Pacita Palermo Reyes - Page 8
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7491 places the burden of proof on the Commissioner. Sec.
7491(a)(1); Rule 142(a)(2). Credible evidence is “the quality of
evidence which, after critical analysis, * * * [a] court would
find sufficient * * * to base a decision on the issue if no
contrary evidence were submitted.”2 Baker v. Commissioner, 122
T.C. 143, 168 (2004); Higbee v. Commissioner, 116 T.C. 438, 442
(2001). Section 7491(a)(1) applies only if the taxpayer complies
with substantiation requirements, maintains all required records,
and cooperates with the Commissioner for witnesses, information,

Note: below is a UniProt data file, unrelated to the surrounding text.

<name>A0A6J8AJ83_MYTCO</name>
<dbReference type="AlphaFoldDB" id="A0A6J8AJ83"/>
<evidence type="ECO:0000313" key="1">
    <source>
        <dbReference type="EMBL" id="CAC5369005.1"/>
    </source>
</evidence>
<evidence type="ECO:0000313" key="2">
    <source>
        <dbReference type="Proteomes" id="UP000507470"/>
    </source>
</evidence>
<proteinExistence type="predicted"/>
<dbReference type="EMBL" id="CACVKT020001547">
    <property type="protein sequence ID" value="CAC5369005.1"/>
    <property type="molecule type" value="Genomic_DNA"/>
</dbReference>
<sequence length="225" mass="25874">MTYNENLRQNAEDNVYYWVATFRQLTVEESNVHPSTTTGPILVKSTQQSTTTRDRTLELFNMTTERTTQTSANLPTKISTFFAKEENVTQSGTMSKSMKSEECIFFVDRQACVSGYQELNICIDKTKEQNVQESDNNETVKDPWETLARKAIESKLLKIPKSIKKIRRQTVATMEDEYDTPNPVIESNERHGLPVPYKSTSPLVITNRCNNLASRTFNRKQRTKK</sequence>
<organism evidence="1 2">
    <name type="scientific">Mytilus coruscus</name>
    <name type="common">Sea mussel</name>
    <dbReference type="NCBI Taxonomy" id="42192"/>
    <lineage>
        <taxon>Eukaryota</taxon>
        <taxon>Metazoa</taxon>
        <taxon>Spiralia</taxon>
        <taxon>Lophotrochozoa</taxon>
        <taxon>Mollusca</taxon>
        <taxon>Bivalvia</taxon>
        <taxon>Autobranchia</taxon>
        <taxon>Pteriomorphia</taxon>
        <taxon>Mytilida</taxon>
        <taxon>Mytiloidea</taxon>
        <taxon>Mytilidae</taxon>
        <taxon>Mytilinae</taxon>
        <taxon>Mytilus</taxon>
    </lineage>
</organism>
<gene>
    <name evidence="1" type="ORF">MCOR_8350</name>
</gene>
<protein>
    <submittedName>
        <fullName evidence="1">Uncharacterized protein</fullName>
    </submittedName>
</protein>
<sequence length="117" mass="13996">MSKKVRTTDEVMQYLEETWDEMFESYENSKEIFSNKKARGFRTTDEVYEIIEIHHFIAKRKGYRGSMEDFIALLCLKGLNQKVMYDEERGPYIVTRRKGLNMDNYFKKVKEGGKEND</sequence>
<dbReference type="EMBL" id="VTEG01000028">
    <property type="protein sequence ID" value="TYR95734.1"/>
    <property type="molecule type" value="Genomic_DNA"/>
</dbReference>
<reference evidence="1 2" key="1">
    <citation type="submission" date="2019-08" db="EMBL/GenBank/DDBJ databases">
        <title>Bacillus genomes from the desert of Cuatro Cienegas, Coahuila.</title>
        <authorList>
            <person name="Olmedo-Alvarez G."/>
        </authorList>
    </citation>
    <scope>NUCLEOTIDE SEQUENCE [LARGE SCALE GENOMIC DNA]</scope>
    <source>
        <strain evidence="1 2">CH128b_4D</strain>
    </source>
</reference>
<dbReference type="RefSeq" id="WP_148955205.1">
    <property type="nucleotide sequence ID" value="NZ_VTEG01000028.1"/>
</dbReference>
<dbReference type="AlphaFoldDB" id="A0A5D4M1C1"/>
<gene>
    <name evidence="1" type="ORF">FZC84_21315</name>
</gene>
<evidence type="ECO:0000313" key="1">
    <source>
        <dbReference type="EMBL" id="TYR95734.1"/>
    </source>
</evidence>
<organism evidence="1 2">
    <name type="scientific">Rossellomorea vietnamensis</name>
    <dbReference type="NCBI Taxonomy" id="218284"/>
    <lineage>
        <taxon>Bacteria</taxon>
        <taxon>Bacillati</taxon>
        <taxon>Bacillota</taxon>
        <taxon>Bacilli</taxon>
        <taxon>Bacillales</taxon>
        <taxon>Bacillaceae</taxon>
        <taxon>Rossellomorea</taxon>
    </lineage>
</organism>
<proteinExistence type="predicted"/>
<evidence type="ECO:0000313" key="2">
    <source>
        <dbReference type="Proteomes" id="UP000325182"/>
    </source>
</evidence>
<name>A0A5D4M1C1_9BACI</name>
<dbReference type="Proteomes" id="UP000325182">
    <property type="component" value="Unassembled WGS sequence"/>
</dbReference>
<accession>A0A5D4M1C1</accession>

documents, meetings, and interviews. Sec. 7491(a)(2). Although
neither party alleges the applicability of section 7491(a), we
conclude that the burden of proof has not shifted to respondent
with respect to any of the issues in the case at bar because
petitioner has not complied with the requirements to substantiate
the items in dispute. Therefore, petitioner bears the burden of
showing that she is entitled to claim dependency exemption
deductions for CME and CJE, that she is entitled to head-of-
household filing status, that she is entitled to an earned income
credit for taxable year 2002, and that she is entitled to claim
child tax credits for CME and CJE for taxable year 2002.
2We interpret the quoted language as requiring the
taxpayer’s evidence pertaining to any factual issue to be
evidence the Court would find sufficient upon which to base a
decision on the issue in favor of the taxpayer. See Bernardo v.
Commissioner, T.C. Memo. 2004-199.
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